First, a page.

As the mom of a boarder who is very small for his age, I find the use of age divisions rather than skill set divisions to be detrimental to not only my own son's snowboarding, but ultimately to US Snowboarding.
If you look at any of the other "judged" individual sports like gymnastics, diving, or figure skating, they use skill levels (where either there are required elements and/or maximum difficulty caps) rather than age (or sometimes combined with age to breakdown a level in further). Doing so allows the lathletes to develop at their own pace, feel successful and not get discouraged especially if they come to the sport later or are later bloomers physically.
The reason I say it could end up hurting US Snowboarding in the long run is that there may very well be great potential snowboarders who, because they must compete with kids their age but who might have years more experience or be far bigger physically at a particular time (allowing for my speed and height off of jumps etc) that these athletes end up discouraged and dropping out when they may just have needed more time to get to the same spot.
Additionally leveling allows the athletes and their coaches to keep them to moving along, using the correct techniques while allowing them to develop at their own pace... Instead of having kids throw skills they aren't ready for just because the leadersin their age group are already doing it.
In my opinion, for slopestyle and rail jam snowboarding, the current system should be reexamined and compared to other "like" sports rather than assuming the groups for alpine and bx apply across the board.
I'm sure this question has come up a lot and I'm sure that there are plenty of people in this same boat. Size doesn't have to be a correlation to the skill set that a rider has. Riders will all develop at different paces for a world of different reasons. The "leaders" in your sons age group may have much more experience riding or have a full time coach working with them. As I said there are so many factors in the equation of a riders development. Comparing snowboarding to any of the more traditional sports is like apples and oranges. They are far too different.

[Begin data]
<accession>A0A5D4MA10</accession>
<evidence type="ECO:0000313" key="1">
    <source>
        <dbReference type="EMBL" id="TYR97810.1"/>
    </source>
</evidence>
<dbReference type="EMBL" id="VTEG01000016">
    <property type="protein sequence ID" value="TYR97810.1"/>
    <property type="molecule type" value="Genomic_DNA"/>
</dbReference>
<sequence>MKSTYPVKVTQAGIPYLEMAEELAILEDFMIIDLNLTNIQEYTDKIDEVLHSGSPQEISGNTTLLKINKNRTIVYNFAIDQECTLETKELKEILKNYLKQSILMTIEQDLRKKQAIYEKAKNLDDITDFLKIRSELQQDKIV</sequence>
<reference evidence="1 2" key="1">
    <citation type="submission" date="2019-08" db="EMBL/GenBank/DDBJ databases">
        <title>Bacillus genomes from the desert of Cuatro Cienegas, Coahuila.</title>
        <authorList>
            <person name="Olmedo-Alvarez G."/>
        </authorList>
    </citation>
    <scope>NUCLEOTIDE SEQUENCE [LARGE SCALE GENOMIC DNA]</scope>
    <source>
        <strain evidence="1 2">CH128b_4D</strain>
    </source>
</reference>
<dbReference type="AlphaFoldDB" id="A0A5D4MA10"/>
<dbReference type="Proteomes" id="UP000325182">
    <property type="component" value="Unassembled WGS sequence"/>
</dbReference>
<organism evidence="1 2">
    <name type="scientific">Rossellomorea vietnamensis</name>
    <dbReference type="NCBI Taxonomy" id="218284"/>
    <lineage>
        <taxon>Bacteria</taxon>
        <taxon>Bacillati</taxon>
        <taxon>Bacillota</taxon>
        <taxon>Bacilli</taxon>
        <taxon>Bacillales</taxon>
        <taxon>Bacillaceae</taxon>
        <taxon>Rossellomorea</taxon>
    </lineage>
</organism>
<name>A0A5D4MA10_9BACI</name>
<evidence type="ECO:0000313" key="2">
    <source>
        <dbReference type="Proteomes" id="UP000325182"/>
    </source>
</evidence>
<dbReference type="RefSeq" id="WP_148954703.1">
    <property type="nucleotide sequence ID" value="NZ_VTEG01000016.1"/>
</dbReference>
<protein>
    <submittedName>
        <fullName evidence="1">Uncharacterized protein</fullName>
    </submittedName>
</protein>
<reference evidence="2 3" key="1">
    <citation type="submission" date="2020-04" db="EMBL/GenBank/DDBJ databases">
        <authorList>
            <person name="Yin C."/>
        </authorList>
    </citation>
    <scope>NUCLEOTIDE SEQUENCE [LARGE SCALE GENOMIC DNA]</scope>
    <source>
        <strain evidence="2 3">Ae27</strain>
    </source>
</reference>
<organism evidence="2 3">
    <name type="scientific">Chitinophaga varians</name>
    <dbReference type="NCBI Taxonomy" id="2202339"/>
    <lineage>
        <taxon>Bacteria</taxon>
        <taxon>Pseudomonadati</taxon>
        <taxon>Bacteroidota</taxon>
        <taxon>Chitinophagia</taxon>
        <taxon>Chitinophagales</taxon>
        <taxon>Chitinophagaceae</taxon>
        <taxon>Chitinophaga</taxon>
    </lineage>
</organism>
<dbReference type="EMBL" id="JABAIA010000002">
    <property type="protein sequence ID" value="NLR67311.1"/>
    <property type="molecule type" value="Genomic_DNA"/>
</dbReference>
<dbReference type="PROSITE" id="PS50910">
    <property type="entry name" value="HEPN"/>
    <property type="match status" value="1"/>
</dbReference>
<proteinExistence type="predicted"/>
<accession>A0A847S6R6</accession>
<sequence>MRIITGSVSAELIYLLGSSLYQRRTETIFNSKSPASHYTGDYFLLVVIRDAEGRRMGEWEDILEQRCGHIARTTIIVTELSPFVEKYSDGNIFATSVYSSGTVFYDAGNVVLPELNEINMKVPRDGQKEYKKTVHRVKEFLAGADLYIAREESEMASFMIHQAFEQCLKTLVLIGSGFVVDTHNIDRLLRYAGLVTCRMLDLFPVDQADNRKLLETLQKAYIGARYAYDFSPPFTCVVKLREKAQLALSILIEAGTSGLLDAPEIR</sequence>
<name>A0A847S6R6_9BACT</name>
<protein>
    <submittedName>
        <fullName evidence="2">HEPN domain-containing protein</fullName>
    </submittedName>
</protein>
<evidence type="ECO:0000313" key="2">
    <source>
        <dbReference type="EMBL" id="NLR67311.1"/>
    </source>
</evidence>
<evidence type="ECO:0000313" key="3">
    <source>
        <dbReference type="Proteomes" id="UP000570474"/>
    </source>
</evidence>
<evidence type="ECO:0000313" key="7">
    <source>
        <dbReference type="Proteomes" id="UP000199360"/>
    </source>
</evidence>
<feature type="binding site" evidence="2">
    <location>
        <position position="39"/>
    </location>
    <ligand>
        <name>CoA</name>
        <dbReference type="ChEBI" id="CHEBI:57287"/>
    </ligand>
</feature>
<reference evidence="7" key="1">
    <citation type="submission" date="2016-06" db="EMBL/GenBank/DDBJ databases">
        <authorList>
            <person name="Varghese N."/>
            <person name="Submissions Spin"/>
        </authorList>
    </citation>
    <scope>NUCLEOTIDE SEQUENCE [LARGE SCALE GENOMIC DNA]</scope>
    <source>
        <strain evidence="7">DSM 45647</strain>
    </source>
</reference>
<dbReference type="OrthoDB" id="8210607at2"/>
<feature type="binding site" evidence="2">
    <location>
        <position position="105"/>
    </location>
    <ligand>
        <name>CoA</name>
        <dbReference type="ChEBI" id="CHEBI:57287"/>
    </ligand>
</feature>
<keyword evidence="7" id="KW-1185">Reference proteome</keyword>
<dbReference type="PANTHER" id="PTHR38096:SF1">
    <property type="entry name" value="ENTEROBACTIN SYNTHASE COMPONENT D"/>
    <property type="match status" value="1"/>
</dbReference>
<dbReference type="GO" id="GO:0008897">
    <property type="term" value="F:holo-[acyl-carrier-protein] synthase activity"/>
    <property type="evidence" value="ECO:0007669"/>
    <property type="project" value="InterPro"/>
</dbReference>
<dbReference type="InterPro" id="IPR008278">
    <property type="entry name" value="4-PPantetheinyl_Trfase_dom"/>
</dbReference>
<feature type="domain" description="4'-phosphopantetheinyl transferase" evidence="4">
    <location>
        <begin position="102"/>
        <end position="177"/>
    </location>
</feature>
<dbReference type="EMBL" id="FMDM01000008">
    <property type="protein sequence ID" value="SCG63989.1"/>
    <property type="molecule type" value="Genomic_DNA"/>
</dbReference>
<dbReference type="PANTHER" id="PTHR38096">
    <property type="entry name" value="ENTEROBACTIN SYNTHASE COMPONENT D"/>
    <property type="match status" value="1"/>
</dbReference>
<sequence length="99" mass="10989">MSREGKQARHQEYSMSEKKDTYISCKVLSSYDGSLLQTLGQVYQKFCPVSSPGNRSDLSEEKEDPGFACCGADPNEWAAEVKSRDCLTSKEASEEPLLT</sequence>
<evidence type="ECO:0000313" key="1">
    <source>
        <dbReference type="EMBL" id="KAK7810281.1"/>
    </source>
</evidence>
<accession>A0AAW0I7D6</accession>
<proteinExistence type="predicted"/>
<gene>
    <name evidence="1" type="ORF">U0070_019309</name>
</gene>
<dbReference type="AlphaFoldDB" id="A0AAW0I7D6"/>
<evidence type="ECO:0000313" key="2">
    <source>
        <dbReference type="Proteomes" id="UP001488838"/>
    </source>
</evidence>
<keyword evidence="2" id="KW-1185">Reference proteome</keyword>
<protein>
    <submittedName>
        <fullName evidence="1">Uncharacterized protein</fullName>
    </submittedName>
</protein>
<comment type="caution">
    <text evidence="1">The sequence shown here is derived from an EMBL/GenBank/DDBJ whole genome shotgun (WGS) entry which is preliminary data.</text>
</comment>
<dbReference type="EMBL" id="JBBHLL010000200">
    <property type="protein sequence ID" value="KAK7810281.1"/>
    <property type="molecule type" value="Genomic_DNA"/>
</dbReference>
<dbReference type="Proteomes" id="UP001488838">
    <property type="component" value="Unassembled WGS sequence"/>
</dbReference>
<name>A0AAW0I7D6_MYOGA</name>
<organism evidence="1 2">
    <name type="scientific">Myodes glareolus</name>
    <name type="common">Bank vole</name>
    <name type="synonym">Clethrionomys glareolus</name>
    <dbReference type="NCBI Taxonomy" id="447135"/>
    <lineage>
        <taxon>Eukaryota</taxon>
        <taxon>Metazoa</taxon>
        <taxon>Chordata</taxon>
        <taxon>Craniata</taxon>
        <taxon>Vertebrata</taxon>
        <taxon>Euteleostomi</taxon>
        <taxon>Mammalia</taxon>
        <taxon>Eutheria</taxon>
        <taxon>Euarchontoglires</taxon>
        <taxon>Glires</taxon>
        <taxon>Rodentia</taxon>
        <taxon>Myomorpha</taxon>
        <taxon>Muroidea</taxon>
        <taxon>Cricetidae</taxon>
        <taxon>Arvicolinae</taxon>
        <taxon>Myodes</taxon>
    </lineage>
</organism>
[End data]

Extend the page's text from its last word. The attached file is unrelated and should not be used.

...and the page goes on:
US Snowboarding has been and remains the most dominant snowboard across the globe. The US puts out far more podium contenders in almost all facets of snowboarding than any other country. Freestyle athletes often tend to be smaller than sbx athletes and that can often be an advantage. Finding a coach that is able to properly develop your athlete is very important, if done correctly physical stature doesn't have to be an issue at all. You are correct that kids should not be going out and "throwing" tricks that they aren't ready for. However, it is this competitive nature that drives all sports. The athletes continue to push each other at all levels as each one learns a new skill. Just make sure that skills aren't skipped in the process of trying to learn one.
As for the leveling, there is somewhat a system in place. USASA regional events are the low ones on the totem pole. Nationals is directly above that. Kids that continue to do well at nationals usually go on to compete in Revolution Tours. SBX riders will race Norams after that and then the big jump up to World Cups. After Revo Tours for freestyle riders there are a plethora of other events from Burton Ams, Gatorade Free Flow Tour, Forum Youngbloods, etc. From there they move on to Grand Prix's, and so on up the ladder. It was interesting to hear your thoughts. Hope this was helpful